READ: Coalition of African lawmakers seeks debt relief for African states

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What it means

Nigeria’s President Buhari recently signed the Africa Continental Free Trade Agreement exposing local Nigerian manufacturers to the regional competition.

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  • Whilst border closures impact positively on local markets due to restrictions on imports, it is unhealthy for local businesses looking to export across borders to regional African countries.

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AfCFTA: African Customs Officials to draft free trade continental guidelines

Customs officials from around Africa gave a nod to the adoption of continental guidelines to facilitate the free flow of cross-border trade.

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Q1 2020, AfCFTA, African Continental Free Trade Area, Africa Free Trade Agreement, Business new, Nairametrics news

The African Continental Free Trade Area (AfCFTA) got closer to actualization on Saturday as Customs officials in the continent agreed to draft continental guidelines to enable the movement of goods, services and people for the agreement.

This was disclosed by the UN Economic Commission for Africa on Saturday evening.

“Liberalization of 90% of tariff lines will affect customs revenues. About 85% of import come from outside Africa, leaving about 15% from the continent, but the agreement is an opportunity for Nigeria to boost exports and production,”  the Customs Service disclosed at the AfCFTA Sensitization Seminar.

READ: Export of our products in West African sub-region now less competitive – MAN

The joint adoption of a continental customs guidelines comes a few weeks before the AfCFTA kicks off in January 2021.

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The meeting organized by the African Union Commission (AUC) virtually was attended by Customs Chiefs in Africa, who agreed to implement measures to facilitate cross-border trading challenges heightened by the covid-19 pandemic.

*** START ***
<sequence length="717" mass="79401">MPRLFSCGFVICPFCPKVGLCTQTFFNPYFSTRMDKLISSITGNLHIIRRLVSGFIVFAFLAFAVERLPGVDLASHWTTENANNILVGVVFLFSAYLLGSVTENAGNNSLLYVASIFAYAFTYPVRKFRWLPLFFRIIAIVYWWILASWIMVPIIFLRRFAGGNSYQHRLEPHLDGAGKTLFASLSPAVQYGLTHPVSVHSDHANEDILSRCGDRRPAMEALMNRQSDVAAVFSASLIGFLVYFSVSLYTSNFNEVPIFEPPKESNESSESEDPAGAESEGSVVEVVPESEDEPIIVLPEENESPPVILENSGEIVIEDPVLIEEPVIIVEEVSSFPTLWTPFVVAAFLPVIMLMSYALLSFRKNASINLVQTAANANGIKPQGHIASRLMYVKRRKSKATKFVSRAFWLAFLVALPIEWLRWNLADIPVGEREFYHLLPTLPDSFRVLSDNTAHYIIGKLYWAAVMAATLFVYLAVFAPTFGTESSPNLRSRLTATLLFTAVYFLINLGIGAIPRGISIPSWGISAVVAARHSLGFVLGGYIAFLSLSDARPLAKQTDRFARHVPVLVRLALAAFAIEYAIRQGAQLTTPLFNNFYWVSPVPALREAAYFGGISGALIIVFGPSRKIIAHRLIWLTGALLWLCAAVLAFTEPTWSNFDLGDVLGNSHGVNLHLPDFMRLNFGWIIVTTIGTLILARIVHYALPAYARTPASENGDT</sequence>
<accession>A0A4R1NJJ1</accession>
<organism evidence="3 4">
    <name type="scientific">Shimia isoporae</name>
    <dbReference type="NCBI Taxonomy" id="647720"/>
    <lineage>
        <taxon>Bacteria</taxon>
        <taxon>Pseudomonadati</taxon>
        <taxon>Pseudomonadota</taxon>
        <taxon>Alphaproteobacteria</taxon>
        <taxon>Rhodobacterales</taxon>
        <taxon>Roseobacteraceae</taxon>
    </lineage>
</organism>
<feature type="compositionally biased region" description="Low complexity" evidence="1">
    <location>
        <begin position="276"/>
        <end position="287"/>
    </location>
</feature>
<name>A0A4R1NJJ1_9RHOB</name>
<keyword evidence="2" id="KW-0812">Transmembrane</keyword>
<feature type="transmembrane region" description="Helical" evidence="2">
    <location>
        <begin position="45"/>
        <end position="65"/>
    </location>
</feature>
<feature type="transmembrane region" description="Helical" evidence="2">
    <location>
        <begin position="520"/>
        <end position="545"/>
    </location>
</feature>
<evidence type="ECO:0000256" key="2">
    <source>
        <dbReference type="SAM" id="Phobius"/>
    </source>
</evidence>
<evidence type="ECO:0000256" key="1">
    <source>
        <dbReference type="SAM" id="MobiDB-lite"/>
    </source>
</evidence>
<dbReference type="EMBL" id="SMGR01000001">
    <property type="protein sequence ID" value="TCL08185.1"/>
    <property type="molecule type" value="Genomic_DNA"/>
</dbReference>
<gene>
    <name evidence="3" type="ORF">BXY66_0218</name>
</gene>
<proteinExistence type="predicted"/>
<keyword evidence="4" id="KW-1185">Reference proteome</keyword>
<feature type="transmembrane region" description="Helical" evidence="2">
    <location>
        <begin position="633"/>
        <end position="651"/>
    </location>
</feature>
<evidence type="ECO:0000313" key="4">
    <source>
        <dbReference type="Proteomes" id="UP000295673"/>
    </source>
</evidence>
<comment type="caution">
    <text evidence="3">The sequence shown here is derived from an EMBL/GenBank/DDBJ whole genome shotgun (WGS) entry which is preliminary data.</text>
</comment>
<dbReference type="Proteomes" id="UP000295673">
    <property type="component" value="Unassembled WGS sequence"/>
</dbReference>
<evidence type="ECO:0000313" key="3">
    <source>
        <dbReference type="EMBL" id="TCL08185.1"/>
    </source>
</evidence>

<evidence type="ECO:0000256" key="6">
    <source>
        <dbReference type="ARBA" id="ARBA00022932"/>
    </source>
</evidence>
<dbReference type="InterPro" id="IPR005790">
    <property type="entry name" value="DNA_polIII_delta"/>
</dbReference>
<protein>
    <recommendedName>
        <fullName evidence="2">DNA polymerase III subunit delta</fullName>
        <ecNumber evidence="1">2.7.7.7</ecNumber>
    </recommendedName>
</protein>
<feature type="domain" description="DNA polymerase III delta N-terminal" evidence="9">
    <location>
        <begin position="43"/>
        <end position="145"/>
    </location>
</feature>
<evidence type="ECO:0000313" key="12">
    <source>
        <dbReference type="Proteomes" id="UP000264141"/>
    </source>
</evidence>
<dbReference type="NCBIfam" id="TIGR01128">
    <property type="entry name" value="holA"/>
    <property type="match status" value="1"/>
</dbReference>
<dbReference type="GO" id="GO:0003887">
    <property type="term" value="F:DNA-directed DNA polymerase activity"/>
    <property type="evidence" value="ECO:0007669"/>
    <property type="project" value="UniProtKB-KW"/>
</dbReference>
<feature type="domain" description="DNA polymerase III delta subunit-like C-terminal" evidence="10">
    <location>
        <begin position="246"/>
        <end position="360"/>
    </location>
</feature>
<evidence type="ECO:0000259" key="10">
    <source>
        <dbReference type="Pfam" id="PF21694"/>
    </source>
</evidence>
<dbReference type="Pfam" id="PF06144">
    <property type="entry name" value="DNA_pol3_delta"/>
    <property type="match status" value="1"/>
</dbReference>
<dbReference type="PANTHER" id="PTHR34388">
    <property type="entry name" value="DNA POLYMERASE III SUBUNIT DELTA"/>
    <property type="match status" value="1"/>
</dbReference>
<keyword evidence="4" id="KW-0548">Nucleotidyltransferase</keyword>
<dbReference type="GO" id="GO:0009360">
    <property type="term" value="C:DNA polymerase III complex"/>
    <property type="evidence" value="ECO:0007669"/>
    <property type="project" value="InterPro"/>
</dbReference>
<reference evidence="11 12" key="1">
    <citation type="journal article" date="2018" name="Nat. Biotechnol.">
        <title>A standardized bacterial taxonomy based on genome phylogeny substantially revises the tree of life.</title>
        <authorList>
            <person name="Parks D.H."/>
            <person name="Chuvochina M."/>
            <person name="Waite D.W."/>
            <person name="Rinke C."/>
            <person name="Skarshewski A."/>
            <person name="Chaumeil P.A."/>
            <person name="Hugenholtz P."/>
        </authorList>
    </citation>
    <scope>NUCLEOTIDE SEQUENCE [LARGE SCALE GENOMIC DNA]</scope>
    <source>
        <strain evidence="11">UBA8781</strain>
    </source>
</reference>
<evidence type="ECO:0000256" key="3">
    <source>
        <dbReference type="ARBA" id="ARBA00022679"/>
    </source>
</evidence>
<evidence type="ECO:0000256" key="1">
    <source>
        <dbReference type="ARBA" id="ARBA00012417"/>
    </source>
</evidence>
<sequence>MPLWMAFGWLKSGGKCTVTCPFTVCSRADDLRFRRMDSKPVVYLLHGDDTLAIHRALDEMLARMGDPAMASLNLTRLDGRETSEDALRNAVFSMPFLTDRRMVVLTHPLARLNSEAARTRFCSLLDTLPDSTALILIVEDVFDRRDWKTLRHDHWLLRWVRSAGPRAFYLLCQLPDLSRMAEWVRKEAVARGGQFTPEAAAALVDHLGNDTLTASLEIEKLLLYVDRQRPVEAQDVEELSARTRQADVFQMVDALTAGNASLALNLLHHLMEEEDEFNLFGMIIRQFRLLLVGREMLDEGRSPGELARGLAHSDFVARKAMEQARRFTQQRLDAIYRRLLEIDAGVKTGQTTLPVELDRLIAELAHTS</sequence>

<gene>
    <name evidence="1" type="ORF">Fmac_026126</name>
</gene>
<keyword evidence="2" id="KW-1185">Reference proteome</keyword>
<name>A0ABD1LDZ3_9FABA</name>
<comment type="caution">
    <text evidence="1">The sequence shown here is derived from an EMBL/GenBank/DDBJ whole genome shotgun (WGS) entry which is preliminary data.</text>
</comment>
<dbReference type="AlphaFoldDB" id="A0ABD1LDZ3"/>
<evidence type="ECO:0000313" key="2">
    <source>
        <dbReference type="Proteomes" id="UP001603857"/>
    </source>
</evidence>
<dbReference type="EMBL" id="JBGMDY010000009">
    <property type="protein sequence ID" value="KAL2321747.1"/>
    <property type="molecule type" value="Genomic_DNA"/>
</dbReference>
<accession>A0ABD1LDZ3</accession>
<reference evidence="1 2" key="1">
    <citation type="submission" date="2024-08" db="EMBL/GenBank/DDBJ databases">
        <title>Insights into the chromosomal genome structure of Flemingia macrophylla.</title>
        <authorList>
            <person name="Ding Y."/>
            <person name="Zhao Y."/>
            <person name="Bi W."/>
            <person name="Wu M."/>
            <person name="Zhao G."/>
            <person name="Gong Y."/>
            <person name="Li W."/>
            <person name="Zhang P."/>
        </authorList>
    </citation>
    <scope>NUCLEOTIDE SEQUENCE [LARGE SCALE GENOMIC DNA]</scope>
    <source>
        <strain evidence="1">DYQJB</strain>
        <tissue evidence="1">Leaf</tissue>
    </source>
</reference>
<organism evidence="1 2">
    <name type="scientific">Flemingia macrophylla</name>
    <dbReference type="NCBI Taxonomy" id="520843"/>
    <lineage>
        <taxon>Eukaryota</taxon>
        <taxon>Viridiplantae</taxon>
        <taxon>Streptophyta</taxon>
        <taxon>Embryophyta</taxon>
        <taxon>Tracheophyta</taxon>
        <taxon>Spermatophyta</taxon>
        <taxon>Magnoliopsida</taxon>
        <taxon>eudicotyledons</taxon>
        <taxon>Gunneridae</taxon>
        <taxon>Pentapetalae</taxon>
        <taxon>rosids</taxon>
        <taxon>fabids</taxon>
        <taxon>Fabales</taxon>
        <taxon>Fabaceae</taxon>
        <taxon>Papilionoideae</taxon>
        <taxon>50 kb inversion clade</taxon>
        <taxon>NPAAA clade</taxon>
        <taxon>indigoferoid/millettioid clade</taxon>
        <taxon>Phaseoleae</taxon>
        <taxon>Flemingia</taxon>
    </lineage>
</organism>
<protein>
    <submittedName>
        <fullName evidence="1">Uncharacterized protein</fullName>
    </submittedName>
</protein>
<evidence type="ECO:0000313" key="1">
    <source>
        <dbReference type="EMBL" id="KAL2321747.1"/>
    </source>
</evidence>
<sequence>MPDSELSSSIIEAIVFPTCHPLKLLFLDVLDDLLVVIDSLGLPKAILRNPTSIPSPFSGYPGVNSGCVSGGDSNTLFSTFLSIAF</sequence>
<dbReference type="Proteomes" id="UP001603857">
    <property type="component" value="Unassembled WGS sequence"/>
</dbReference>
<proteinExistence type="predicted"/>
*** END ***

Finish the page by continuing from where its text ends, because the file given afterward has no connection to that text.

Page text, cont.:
READ: African free trade will boost development of manufacturing in Nigeria – NEPC

The Director of Regional Integration and Trade, UN Economic Commission for Africa, Stephen Karingi, disclosed that the guidelines were drafted to boost coordination and implementations of a common customs guideline covering areas including transport and infrastructure and others.

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“The aim is to have the continental guidelines in place early next year to reinforce start of trading under the AfCFTA,” he said.

READ: AfCFTA: Improving guidance on standards can make Nigeria a beneficiary – Trade Minister

The guidelines cover a number of new sub-sections to respond to specific gaps in existing rules, including the regulation of small-scale cross-border trade and cross-border trade by fishermen, gender considerations, and treatment of essential workers, including transport and humanitarian workers.

“Once in force, the continental guidelines are expected to ensure a harmonized approach to support smooth and safe trade amid the pandemic, including transit trade between RECs,” said Hussein Hassan, AUC’s Acting Director for Trade and Industry.

READ: Covid-19: First world nations oppose waiving intellectual rights for vaccine development

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What you should know 

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The African Continental Free Trade Area (AfCFTA) is one of the  biggest free-trade agreements in the world right now with a potential market of 1.2 billion people and a combined gross domestic product of $2.5 trillion

The Federal Government announced that it has ratified Nigeria’s membership to the African Continental Free Trade Area (AfCFTA), ahead of the December 5, 2020 deadline. The agreement goes into effect from the 1st of January 2021.

Nairametrics reported in September that the Nigerian Customs said the facilitation of trade requirements ranging from Pre-Arrival processes to Electronic Payments of duties would be important for the AfCFTA implementation for Nigeria.